About the First American Real House Price Index

The traditional perspective on house prices is fixated on the actual prices and the changes in those prices, which overlooks what matters to potential buyers - their purchasing power, or how much they can afford to buy. First American’s proprietary Real House Price Index (RHPI) adjusts prices for purchasing power by considering how income levels and interest rates influence the amount one can borrow.

 

The RHPI uses a weighted repeat-sales house price index that measures the price movements of single-family residential properties by time and across geographies, adjusted for the influence of income and interest rate changes on consumer house-buying power. The index is set to equal 100 in January 2000. Changing incomes and interest rates either increase or decrease consumer house-buying power. When incomes rise and mortgage rates fall, consumer house-buying power increases, acting as a deflator of increases in the house price level. For example, if the house price index increases by three percent, but the combination of rising incomes and falling mortgage rates increase consumer buying power over the same period by two percent, then the Real House Price index only increases by 1 percent. The Real House Price Index reflects changes in house prices, but also accounts for changes in consumer house-buying power.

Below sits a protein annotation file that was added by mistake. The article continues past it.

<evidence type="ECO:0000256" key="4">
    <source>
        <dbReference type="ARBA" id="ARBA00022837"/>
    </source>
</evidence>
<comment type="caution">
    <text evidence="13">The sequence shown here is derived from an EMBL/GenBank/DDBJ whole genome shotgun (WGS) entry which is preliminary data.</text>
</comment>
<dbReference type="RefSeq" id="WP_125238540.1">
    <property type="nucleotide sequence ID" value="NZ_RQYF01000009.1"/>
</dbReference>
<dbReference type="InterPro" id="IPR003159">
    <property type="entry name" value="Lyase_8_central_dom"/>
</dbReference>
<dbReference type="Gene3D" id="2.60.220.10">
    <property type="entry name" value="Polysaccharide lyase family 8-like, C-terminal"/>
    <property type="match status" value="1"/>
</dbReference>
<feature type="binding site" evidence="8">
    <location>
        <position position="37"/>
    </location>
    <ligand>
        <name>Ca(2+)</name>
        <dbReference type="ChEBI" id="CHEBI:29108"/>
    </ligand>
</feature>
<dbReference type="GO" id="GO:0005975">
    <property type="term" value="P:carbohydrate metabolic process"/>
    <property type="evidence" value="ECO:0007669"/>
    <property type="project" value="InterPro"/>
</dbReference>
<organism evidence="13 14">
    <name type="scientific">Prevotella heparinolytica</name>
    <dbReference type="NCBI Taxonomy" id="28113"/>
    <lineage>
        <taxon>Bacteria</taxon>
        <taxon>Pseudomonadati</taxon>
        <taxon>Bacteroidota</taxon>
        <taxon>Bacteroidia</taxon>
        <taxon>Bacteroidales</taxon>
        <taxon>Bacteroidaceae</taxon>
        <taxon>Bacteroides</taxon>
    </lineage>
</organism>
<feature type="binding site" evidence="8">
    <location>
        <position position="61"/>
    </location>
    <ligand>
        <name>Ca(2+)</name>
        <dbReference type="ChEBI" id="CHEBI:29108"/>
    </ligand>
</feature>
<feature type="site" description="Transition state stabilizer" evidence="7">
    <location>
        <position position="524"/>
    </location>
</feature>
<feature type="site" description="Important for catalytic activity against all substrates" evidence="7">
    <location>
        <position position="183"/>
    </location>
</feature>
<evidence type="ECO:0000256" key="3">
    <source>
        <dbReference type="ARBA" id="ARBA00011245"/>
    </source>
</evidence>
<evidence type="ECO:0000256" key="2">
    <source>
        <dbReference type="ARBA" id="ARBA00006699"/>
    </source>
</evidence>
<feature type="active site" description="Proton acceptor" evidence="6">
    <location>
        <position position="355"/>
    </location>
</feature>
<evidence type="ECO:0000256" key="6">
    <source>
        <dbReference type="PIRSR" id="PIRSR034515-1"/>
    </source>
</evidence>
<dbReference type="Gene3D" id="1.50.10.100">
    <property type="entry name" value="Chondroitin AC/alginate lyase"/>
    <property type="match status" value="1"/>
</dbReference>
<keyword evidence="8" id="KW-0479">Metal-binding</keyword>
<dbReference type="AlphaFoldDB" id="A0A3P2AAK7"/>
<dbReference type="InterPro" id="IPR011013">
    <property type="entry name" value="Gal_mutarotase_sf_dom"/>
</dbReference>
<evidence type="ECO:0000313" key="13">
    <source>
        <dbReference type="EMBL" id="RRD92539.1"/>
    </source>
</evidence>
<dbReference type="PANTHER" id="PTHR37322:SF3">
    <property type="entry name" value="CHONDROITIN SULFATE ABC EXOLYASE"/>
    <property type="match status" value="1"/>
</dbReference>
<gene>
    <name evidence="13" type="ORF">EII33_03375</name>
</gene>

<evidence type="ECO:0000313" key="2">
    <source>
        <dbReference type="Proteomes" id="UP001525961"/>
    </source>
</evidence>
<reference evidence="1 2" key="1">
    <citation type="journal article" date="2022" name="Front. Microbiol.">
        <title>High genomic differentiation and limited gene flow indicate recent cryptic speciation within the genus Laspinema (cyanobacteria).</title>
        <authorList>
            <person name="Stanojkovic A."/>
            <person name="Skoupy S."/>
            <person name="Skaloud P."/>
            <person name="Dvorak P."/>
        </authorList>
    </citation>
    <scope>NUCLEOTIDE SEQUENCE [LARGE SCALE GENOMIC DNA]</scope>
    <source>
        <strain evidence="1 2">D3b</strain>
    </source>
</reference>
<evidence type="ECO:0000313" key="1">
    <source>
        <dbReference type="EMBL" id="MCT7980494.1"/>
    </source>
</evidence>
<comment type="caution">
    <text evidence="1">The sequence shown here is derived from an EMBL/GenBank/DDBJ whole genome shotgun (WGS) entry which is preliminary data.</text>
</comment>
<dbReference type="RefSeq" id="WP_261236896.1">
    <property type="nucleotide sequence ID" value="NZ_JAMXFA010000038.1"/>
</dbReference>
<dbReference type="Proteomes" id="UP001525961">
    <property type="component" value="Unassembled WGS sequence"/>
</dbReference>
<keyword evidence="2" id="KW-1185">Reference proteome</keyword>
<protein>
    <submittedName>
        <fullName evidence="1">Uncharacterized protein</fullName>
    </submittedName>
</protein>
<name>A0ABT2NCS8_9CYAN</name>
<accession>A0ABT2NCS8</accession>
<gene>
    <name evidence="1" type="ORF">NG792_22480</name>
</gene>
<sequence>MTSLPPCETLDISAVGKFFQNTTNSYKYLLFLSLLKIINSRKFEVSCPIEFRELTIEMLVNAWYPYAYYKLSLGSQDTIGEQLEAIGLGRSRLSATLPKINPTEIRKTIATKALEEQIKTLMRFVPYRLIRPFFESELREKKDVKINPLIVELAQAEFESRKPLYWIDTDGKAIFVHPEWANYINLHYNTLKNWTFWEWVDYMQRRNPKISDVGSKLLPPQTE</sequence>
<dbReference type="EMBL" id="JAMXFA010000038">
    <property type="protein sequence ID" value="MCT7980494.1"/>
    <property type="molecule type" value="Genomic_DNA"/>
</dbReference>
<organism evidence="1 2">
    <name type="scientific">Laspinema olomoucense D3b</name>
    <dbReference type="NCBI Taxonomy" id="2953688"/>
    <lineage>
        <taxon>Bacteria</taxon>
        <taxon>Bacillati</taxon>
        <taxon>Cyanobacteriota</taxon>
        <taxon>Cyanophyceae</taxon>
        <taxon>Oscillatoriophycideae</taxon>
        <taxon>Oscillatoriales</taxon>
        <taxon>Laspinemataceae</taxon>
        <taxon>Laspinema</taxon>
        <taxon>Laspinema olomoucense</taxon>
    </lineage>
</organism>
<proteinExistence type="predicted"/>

Disclaimer

Opinions, estimates, forecasts and other views contained in this page are those of First American’s Chief Economist, do not necessarily represent the views of First American or its management, should not be construed as indicating First American’s business prospects or expected results, and are subject to change without notice. Although the First American Economics team attempts to provide reliable, useful information, it does not guarantee that the information is accurate, current or suitable for any particular purpose. © 2018 by First American. Information from this page may be used with proper attribution.